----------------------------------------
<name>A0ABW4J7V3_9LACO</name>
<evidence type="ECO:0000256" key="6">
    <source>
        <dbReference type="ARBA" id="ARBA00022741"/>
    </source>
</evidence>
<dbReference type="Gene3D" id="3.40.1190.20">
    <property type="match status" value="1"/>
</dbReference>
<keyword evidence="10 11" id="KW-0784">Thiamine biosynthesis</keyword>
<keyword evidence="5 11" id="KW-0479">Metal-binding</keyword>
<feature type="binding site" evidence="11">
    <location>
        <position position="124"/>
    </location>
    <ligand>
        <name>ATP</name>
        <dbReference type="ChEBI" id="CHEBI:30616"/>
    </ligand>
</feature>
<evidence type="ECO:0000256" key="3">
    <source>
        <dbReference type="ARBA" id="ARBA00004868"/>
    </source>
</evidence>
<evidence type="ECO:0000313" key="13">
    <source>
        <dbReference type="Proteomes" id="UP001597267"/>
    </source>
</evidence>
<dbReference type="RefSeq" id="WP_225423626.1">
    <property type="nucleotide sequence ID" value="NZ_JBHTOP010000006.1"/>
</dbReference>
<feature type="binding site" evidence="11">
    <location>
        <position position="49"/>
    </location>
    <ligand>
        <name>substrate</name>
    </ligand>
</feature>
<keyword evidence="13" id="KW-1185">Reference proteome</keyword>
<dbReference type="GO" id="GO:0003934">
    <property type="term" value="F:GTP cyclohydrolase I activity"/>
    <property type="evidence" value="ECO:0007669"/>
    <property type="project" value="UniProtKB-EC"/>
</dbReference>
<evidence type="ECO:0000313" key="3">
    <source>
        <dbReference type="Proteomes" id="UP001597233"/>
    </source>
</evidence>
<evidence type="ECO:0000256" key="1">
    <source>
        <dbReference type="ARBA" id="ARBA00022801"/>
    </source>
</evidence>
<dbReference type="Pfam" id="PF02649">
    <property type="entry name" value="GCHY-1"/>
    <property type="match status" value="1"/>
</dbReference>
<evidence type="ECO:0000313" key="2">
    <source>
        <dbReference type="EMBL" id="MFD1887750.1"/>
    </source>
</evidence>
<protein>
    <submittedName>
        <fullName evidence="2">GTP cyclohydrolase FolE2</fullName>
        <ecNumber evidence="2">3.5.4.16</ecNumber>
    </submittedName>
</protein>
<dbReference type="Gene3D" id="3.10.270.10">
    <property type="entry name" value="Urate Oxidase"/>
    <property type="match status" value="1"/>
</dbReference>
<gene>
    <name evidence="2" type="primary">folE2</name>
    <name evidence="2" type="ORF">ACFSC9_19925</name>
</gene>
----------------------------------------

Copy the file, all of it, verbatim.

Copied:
<name>A0ABW4J7V3_9LACO</name>
<evidence type="ECO:0000256" key="6">
    <source>
        <dbReference type="ARBA" id="ARBA00022741"/>
    </source>
</evidence>
<dbReference type="Gene3D" id="3.40.1190.20">
    <property type="match status" value="1"/>
</dbReference>
<keyword evidence="10 11" id="KW-0784">Thiamine biosynthesis</keyword>
<keyword evidence="5 11" id="KW-0479">Metal-binding</keyword>
<feature type="binding site" evidence="11">
    <location>
        <position position="124"/>
    </location>
    <ligand>
        <name>ATP</name>
        <dbReference type="ChEBI" id="CHEBI:30616"/>
    </ligand>
</feature>
<evidence type="ECO:0000256" key="3">
    <source>
        <dbReference type="ARBA" id="ARBA00004868"/>
    </source>
</evidence>
<evidence type="ECO:0000313" key="13">
    <source>
        <dbReference type="Proteomes" id="UP001597267"/>
    </source>
</evidence>
<dbReference type="RefSeq" id="WP_225423626.1">
    <property type="nucleotide sequence ID" value="NZ_JBHTOP010000006.1"/>
</dbReference>
<feature type="binding site" evidence="11">
    <location>
        <position position="49"/>
    </location>
    <ligand>
        <name>substrate</name>
    </ligand>
</feature>
<keyword evidence="13" id="KW-1185">Reference proteome</keyword>
<dbReference type="GO" id="GO:0003934">
    <property type="term" value="F:GTP cyclohydrolase I activity"/>
    <property type="evidence" value="ECO:0007669"/>
    <property type="project" value="UniProtKB-EC"/>
</dbReference>
<evidence type="ECO:0000313" key="3">
    <source>
        <dbReference type="Proteomes" id="UP001597233"/>
    </source>
</evidence>
<evidence type="ECO:0000256" key="1">
    <source>
        <dbReference type="ARBA" id="ARBA00022801"/>
    </source>
</evidence>
<dbReference type="Pfam" id="PF02649">
    <property type="entry name" value="GCHY-1"/>
    <property type="match status" value="1"/>
</dbReference>
<evidence type="ECO:0000313" key="2">
    <source>
        <dbReference type="EMBL" id="MFD1887750.1"/>
    </source>
</evidence>
<protein>
    <submittedName>
        <fullName evidence="2">GTP cyclohydrolase FolE2</fullName>
        <ecNumber evidence="2">3.5.4.16</ecNumber>
    </submittedName>
</protein>
<dbReference type="Gene3D" id="3.10.270.10">
    <property type="entry name" value="Urate Oxidase"/>
    <property type="match status" value="1"/>
</dbReference>
<gene>
    <name evidence="2" type="primary">folE2</name>
    <name evidence="2" type="ORF">ACFSC9_19925</name>
</gene>